A hydrogel product constitutes of a group of polymeric materials. A hydrogel structure will allow this group the capability of holding a large amount of water or liquid in a 3 dimensional network. There recently has been extensive employment of these type of products in a number of environmental and industrial areas of application. This type of employment is considered to be of very great importance.
As anticipated, a natural hydrogel has been replaced gradually by synthetic types of hydrogels. The synthetic hydrogels have a longer service life, higher water absorption capacity, and a wide variety of raw chemical resources. There has been an expanding amount of literature on the subject especially in regards to scientific areas of research.
However, a number of earlier technical reports and publications that have dealt with various hydrogel products, in regards to an engineering point of view, have been recently re-examined. This re-examination is due to the technological overview aspect that covers this growing multidisciplinary field of research.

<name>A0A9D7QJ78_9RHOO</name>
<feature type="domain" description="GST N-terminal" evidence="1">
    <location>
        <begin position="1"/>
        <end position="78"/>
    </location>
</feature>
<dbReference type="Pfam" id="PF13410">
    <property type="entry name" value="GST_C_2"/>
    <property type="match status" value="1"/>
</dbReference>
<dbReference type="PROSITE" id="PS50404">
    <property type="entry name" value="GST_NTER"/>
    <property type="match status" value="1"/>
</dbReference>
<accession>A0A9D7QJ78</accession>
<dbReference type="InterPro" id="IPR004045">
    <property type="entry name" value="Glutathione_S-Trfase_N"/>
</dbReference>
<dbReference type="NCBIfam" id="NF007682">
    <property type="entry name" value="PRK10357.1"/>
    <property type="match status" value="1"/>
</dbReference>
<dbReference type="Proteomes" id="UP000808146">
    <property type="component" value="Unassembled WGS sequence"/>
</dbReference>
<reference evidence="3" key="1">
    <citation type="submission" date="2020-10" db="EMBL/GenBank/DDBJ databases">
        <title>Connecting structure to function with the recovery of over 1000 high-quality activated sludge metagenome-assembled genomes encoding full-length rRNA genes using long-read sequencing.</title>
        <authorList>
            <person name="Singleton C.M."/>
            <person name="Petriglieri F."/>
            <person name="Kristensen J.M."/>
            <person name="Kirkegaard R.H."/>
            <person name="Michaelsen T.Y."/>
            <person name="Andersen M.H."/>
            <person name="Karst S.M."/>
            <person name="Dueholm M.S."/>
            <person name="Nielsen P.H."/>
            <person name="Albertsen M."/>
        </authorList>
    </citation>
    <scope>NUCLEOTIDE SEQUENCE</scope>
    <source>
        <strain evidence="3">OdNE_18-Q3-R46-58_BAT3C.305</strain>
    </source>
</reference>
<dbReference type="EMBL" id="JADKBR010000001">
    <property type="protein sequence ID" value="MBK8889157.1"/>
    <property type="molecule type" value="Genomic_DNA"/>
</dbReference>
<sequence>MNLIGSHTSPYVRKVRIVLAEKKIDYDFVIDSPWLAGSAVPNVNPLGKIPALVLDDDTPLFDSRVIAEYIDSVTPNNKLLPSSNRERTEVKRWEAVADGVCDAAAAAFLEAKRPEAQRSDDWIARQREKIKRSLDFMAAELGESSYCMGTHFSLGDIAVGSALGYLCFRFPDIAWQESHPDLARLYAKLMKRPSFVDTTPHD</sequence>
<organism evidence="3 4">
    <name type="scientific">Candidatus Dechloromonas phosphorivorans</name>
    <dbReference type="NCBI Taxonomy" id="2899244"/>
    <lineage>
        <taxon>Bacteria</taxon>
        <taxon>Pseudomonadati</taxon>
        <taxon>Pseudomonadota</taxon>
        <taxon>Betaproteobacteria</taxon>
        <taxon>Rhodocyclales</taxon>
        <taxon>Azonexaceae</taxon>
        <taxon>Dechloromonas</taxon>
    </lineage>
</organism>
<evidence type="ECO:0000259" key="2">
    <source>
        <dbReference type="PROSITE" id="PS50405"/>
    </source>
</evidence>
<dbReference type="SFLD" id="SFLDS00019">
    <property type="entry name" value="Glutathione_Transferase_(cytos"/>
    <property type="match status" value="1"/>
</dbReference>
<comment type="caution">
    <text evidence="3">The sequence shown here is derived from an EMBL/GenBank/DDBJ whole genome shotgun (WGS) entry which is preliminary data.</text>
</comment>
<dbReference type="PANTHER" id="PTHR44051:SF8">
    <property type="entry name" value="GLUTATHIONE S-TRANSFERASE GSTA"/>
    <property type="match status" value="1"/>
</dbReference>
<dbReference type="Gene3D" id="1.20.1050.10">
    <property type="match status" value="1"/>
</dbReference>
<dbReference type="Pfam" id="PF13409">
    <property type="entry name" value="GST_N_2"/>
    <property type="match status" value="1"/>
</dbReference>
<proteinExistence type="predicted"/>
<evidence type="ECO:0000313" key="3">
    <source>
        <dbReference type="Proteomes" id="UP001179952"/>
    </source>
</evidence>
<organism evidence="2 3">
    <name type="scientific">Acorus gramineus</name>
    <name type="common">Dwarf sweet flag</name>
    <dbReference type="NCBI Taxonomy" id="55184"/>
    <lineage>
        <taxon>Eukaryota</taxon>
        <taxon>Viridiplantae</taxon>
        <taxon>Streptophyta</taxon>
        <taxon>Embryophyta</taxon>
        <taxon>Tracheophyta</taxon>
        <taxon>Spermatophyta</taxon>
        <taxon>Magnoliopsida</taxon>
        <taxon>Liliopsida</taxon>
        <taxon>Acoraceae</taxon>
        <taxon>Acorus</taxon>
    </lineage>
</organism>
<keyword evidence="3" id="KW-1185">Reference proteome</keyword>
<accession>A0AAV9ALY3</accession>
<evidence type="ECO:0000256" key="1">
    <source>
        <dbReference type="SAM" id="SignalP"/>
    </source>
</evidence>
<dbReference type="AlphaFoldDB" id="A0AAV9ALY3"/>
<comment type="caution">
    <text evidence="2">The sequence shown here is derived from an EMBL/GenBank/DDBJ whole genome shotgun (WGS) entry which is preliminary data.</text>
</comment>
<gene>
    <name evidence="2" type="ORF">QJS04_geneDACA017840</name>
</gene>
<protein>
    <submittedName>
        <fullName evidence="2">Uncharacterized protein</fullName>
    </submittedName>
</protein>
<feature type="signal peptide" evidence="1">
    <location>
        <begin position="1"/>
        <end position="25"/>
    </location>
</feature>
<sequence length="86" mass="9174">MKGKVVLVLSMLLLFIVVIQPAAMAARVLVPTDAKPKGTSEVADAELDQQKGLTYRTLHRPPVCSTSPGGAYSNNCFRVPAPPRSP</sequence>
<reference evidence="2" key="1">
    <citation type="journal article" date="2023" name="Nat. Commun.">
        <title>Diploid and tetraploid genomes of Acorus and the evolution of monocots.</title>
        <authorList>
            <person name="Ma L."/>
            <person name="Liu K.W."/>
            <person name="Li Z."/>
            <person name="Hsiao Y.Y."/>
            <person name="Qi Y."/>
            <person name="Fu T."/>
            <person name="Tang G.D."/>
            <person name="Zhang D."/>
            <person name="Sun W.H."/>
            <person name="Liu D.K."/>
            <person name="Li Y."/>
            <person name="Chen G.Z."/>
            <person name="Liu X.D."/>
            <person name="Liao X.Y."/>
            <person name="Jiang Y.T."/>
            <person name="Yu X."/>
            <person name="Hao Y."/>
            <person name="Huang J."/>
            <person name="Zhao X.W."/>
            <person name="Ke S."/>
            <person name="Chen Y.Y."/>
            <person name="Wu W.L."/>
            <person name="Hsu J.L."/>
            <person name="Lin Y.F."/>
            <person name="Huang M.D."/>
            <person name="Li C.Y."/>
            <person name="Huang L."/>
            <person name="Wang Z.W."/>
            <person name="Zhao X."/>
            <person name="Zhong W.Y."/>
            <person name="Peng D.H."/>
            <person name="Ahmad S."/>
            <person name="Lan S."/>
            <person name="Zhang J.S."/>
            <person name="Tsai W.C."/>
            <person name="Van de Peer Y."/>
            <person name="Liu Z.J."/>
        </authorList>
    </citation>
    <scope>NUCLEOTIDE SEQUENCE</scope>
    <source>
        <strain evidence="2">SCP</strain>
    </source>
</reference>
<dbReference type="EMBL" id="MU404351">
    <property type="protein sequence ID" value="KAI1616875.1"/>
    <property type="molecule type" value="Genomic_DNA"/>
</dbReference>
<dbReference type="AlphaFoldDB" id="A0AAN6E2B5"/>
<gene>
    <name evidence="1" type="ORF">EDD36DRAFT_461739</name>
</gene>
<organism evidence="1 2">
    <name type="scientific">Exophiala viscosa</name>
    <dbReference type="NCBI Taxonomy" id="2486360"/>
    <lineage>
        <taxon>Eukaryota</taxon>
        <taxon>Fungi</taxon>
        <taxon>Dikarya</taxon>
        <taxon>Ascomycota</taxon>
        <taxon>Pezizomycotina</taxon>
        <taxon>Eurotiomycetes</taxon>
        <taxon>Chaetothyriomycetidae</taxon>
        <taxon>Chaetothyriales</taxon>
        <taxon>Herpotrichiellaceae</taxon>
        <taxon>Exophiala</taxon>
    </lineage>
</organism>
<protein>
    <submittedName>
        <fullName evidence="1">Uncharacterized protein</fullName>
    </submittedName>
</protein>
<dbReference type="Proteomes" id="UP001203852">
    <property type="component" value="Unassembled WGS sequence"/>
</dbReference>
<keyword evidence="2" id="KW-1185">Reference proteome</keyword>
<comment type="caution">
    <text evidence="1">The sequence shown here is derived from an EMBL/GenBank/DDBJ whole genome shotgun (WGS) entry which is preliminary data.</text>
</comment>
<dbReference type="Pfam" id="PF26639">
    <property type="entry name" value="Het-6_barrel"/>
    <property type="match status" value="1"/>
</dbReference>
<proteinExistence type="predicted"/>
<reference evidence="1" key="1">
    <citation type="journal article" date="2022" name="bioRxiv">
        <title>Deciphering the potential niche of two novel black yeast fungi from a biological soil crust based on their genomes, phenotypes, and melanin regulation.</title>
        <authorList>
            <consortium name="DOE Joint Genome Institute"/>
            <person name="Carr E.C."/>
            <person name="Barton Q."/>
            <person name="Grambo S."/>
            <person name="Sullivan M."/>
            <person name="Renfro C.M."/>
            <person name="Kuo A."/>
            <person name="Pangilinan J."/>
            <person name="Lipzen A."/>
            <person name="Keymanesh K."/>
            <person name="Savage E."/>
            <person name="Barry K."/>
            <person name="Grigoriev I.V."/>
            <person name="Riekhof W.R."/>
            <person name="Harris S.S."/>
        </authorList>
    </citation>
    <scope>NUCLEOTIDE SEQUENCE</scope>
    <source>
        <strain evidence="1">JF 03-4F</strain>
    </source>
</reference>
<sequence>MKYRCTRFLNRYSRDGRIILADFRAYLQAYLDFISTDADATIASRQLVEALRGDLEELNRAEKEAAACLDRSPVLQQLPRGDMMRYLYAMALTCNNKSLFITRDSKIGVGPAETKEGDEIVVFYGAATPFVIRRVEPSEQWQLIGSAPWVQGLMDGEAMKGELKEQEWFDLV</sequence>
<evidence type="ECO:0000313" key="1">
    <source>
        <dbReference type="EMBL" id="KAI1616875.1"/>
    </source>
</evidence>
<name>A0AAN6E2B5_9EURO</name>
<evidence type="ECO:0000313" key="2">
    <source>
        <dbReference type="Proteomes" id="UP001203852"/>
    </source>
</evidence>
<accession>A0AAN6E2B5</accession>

The main focus of this article is to take a look at various pieces of literature that explain the classification of hydrogels on different bases, look at the chemical and physical characteristics of hydrogel products and investigate their modern utilization and technical feasibility. This article will also consider the various technologies used in hydrogel production in regards to block diagrams, process design implications, and the different conditions of a preparation process.